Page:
Participation at Mass
From the Our Lady of the Rosary Parish Bulletin
April, A.D. 2002
We encourage everyone who attends Mass to
make the responses proper to the congregation as indicated in the Mass booklets.
Never again must Catholics be unfamiliar enough with the Holy Sacrifice that it
may be taken away by unscrupulous "reformers." Here are a few
Go Slowly: Prayer should never be
rushed -- not the Mass, not the Office, the Rosary, or any other prayer. Stay
together with the others who are praying.
A Clear Voice: Don't be afraid to sing
or speak as you would to be heard in a conversation -- we are quiet in church
except when we are conversing publicly with God and His Saints.
Follow the Text: English or Latin,
please follow whatever printed text we are using. If you have something
memorized, be sure it agrees with the text. The response to "The Lord be
with you" is "And with thy spirit." "Tibi pater" is
not the same as "te pater," and "ti
padre" is Spanish, not Latin. Mary was not a "Virginian."
Word Endings: Many Latin words end
in different letters depending upon how they are used in the sentence. Don't
just look at the beginning of a word and decide that you know what it is. Dómino,
Dóminus, Dómini, Dóminum, and a few more, all mean slightly different
things. Read what is printed. If you have memorized something, read it from the
printed text now and then to be sure your memory is correct.
Accent Marks: Latin has only one
kind of accent mark and it only appears over vowels (including an occasional ý
pronounced like í). The syllable with the accent is stressed.
Pronunciation: With the few
exceptions noted below, Latin requires the pronunciation of each letter. If you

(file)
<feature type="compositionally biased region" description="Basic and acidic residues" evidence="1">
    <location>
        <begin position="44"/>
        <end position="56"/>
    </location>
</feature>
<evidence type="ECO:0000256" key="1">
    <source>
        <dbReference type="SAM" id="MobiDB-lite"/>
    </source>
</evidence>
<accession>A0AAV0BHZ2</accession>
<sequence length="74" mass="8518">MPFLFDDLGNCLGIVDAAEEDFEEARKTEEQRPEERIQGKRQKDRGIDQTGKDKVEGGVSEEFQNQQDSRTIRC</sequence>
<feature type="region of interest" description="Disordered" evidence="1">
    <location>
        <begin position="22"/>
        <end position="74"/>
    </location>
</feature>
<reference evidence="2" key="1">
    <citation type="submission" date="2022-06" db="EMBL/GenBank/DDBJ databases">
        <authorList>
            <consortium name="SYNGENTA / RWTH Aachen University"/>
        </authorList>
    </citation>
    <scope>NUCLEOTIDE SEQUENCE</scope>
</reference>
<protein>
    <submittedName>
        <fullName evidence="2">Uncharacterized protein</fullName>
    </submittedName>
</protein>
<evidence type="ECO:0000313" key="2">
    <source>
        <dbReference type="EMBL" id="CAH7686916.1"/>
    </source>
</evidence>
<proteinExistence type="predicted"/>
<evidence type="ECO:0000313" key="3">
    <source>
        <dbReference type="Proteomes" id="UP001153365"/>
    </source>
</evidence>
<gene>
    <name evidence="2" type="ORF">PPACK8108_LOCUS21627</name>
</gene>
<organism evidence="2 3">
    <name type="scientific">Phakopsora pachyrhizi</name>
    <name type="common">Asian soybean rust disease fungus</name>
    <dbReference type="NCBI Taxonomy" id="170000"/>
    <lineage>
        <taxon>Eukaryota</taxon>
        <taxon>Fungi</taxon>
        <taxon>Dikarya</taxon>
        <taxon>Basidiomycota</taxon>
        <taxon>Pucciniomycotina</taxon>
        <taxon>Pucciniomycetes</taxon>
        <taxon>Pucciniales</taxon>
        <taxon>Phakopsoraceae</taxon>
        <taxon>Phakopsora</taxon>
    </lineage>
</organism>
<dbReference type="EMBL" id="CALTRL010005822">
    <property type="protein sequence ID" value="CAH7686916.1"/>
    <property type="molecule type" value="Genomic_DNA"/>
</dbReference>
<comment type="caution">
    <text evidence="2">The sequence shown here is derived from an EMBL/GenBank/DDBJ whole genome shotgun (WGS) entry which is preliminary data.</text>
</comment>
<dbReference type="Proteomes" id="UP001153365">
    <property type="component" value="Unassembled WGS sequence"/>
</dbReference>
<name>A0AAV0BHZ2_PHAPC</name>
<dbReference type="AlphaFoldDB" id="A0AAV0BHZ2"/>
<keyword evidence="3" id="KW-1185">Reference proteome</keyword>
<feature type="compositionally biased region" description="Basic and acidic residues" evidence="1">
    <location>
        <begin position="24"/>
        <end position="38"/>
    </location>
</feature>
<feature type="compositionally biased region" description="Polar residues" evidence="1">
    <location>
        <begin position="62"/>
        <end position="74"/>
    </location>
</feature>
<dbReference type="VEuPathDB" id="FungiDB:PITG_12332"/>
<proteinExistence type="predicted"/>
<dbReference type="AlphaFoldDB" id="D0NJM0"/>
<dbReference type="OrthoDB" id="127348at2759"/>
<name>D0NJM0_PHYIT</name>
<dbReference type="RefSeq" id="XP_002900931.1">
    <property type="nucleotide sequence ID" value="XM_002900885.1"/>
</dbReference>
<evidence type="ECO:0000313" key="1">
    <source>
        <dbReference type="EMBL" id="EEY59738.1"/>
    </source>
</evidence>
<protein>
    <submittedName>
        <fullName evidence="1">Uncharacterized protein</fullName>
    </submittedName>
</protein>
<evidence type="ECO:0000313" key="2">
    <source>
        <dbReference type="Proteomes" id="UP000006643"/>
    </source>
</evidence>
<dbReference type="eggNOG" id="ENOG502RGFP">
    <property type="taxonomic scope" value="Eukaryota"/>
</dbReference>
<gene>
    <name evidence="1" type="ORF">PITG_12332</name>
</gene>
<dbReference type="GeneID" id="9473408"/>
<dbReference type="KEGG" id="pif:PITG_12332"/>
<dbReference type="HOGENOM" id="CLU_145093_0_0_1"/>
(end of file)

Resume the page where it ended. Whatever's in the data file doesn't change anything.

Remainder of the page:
have been making the Mass responses for six months or more and don't have time
to pronounce carefully you are probably going too fast -- slow down. If the
guide below seems too detailed, start be learning to pronounce the vowels -- the
rest will fall in place with time.
a as in arm ad, mater
e as in fate me, video
i as in machine qui, ire
o as in or porta, omnis
u as in tutor cum, sumus
Diphthongs: pronounced as one letter:
æ (ae) as a in fate præ,
(oe) as a in fate clum,
au as ou in out aut, laudo
In relatively few instances the diphthongs æ and are
pronounced as two separate letters.. Some texts print them as aë and oë, to
indicate that the ë is pronounced as in "yea", and
separately from the a or the o. Examples: Míchaël, poëma.
Consonants: pronounce like English extept:
c (before e or i) as ch in church certus, cibus
ch as in ache Christus
g (before e or i) as in gentle gens, agit
gn as ny in canyon agnus, ignis
g (before others) as in go gratis, glória
j or consonant i as y in yes Jesus,
s as s in sing miser, fides
sc (before a, o, u or a consonant) Pascha,
as sc in scope scutum
sc (before e or i) scio,
as sh in shall ascéndere,
ti+vowel as tsee
ex+vowel, h, or s
as egs exaudire
x as ks pax, excusáre
1. Pronunciation guide adapted from Scanlon & Scanlon, Latin Grammar,
(TAN, Box 424, Rockford, IL), v, vi.